The Cattle Inventory Report will reflect tightening cattle numbers, with All Cattle & Calves expected at 98.6% of year-ago levels. Traders are also anticipating the data to show producers have held some heifers back for breeding, as the beef replacement category is expected at 101.3% of year-ago levels. However, the report won't likely show the full effects of this year's drought, as pasture conditions have rapidly declined across the country since the end of June, which could temper producers' expansion plans moving forward.

Semiannual Cattle Inventory Report Expectations

Avg. trade guess


% of year-ago

All cattle & calves



Annual calf crop



Total Cows/heifers calved



beef cows/heifers calved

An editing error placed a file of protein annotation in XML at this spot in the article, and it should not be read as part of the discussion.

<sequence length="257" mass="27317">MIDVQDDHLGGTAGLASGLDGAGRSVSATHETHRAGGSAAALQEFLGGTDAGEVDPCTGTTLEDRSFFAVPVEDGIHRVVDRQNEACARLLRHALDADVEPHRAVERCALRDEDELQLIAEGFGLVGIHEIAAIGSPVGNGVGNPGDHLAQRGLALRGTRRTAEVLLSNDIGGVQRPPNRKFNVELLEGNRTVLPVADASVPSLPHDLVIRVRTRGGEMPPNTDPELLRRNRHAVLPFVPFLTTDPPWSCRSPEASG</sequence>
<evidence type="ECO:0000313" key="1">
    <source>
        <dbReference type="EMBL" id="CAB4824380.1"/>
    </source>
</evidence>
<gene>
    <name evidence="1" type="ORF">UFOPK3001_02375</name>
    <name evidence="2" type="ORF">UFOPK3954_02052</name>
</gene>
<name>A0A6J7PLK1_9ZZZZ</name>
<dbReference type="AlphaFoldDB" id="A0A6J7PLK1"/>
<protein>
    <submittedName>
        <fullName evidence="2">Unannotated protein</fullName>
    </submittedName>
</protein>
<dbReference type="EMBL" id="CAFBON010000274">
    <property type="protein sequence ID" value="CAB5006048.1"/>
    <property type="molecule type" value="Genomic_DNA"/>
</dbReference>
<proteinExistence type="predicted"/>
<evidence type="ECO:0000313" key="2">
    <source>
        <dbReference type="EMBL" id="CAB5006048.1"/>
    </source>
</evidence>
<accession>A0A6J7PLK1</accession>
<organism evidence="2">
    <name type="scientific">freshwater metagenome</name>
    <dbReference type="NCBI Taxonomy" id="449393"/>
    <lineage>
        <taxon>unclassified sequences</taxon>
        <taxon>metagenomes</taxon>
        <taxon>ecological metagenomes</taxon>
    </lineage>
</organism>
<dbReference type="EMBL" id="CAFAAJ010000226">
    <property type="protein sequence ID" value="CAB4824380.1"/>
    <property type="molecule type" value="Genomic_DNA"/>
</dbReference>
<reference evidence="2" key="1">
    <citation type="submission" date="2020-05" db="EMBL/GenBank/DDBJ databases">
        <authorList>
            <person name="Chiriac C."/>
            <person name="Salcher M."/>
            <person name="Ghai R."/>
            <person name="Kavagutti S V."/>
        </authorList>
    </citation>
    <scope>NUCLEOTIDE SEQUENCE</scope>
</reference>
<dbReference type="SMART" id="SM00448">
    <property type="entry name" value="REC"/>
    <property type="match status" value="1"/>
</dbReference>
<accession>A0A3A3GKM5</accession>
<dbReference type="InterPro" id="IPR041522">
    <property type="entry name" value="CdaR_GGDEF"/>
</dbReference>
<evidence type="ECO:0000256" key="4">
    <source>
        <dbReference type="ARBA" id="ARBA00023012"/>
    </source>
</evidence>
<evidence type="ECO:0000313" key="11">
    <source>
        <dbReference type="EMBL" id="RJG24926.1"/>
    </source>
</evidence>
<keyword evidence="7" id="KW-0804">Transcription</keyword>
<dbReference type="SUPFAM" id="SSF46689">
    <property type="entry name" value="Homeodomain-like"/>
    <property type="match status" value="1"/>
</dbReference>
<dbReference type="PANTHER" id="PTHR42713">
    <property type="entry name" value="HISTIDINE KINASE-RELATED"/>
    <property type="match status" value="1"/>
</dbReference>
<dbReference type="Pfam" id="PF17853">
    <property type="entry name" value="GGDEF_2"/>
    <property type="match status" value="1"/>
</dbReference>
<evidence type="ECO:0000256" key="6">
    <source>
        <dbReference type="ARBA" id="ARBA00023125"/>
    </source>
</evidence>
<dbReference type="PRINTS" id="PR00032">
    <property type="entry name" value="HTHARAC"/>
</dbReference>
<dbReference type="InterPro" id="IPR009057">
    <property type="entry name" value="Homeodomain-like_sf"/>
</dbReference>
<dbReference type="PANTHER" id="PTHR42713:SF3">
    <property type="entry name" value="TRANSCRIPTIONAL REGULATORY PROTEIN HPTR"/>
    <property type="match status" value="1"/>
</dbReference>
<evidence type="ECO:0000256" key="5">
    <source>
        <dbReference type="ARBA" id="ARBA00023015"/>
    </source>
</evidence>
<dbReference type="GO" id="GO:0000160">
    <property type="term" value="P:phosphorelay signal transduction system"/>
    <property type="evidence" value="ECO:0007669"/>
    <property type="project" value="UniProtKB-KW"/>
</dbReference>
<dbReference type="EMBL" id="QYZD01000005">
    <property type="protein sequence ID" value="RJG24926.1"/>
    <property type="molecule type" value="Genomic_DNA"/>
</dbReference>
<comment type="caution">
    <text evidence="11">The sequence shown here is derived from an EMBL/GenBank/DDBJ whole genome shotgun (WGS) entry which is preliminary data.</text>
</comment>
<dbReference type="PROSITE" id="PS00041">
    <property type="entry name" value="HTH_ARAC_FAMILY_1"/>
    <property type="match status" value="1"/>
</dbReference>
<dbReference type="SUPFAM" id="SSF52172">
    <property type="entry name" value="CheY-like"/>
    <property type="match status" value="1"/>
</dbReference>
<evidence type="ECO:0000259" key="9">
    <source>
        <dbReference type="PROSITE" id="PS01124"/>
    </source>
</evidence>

milk cows/heifers calved



Heifers 500 lbs. and over



Beef replacement heifers



Milk replacement heifers



Other heifers



Steers 500 pounds and over



Bulls 500 pounds and over



Calves under 500 pounds






PRESSURE MOUNTS FOR HOUSE FARM BILL ACTION... Last Thursday, the House Ag Committee cleared its markup of the House farm bill. Since that time, pressure has mounted from stakeholders and lawmakers for the House to move forward with its bill. Most recently, 62 House representatives, including 38 Republicans, signed a letter urging House leaders to bring the farm bill to the floor in July. The group cited the need to support the ag industry, the economic stimulus farm bill subsidies provide and the importance of food stamps in light of the weak economy as reasons the bill should be passed soon.